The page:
It’s easy to see why the idea of an online doctor’s appointment is appealing. It holds the beautiful promise of not having to wait endlessly in a room filled with potentially-infectious patients. And who wants to get out of bed when they’re sick anyway?
But one of the problems with startups trying to bring healthcare online is that their efforts often don’t save any time for the doctor, Ray Costantini, a physician and tech entrepreneur, told Wired. This is because online appointments usually take just as long, if not longer, than in-person ones. The process is actually slower over video chat.
Constantini’s new startup, Bright.md, aims to solve this problem through pre-appointment “smart exams” that can trim down your actual time with the doctor to as little as 90 seconds. Bright.md tells Business Insider that the new system should be able move the average time of an appointment from 20 minutes down to two minutes. And Bright.md just raised $3.5 million to propel it toward that goal.
Here’s how it will work.
Before your appointment, Bright.md’s app will provide you with a dynamic questionnaire, which modifies depending on your answers. This can cut down on the amount of unnecessary questions you have to answer, and give a cleaner picture of your symptoms to the doctor. The app will then use artificial intelligence to give your doctor a “preliminary diagnosis and treatment plan,” Wired reports.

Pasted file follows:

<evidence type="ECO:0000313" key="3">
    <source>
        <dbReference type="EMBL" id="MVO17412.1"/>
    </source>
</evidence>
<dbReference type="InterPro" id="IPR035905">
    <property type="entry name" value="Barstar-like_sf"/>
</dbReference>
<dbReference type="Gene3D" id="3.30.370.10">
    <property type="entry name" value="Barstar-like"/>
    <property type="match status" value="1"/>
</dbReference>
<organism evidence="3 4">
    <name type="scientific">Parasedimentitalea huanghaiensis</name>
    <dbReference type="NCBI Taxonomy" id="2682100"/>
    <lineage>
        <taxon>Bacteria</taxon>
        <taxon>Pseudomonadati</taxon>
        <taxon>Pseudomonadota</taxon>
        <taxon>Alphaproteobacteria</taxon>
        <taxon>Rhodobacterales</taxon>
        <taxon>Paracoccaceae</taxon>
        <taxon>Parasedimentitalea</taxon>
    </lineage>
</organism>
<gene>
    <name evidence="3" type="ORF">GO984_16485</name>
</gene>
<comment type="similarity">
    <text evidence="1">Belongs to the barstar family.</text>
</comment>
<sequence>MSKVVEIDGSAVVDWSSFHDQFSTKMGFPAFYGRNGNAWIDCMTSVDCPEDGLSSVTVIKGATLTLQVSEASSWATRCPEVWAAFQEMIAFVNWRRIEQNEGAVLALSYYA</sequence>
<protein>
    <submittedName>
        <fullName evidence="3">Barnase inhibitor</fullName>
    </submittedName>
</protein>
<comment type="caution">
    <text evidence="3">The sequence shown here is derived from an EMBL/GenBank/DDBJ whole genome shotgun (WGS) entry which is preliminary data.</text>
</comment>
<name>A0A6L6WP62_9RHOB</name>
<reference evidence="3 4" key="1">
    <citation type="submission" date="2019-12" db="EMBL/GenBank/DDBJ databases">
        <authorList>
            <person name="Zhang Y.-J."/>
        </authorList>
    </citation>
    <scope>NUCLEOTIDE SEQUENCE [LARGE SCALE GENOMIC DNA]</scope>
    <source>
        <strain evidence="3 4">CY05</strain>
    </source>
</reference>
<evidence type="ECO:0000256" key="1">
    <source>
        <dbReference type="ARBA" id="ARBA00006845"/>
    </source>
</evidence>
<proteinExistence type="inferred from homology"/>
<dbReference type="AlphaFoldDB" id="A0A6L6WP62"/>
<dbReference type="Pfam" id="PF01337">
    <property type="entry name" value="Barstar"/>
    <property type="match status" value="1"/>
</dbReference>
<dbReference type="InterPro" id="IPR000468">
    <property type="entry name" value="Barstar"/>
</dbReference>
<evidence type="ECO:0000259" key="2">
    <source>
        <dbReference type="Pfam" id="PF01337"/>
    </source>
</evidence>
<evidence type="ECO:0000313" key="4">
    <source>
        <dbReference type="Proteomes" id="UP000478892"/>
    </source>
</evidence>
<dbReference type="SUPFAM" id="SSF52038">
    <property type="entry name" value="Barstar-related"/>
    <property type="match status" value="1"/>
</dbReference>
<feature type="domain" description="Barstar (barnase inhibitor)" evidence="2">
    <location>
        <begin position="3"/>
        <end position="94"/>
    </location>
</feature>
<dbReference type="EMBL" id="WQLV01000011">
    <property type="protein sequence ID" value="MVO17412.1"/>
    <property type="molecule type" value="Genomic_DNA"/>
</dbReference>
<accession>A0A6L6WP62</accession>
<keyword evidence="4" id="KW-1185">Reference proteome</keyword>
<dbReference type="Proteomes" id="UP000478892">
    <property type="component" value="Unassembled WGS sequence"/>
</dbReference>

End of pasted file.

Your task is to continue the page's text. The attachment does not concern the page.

This system is what Constantini believes can radically decrease the amount of time spent in the appointment, but Bright.md wants to save doctors even more time after. Bright.md’s software will automatically generate certain aspects of a doctor’s paperwork, like chart notes or insurance coding.
Constantini’s overarching vision is to strip away all aspects of a doctor’s job that aren’t actually diagnosing and treating patients. He wants to let apps and artificial intelligence take care of the rest.
Bright.md is in various stages of negotiation with over a dozen health care systems, including two of the five largest in the United States. The company has also publicly announced a partnership with Samaritan Health Services, which has 190 primary care providers and five hospitals.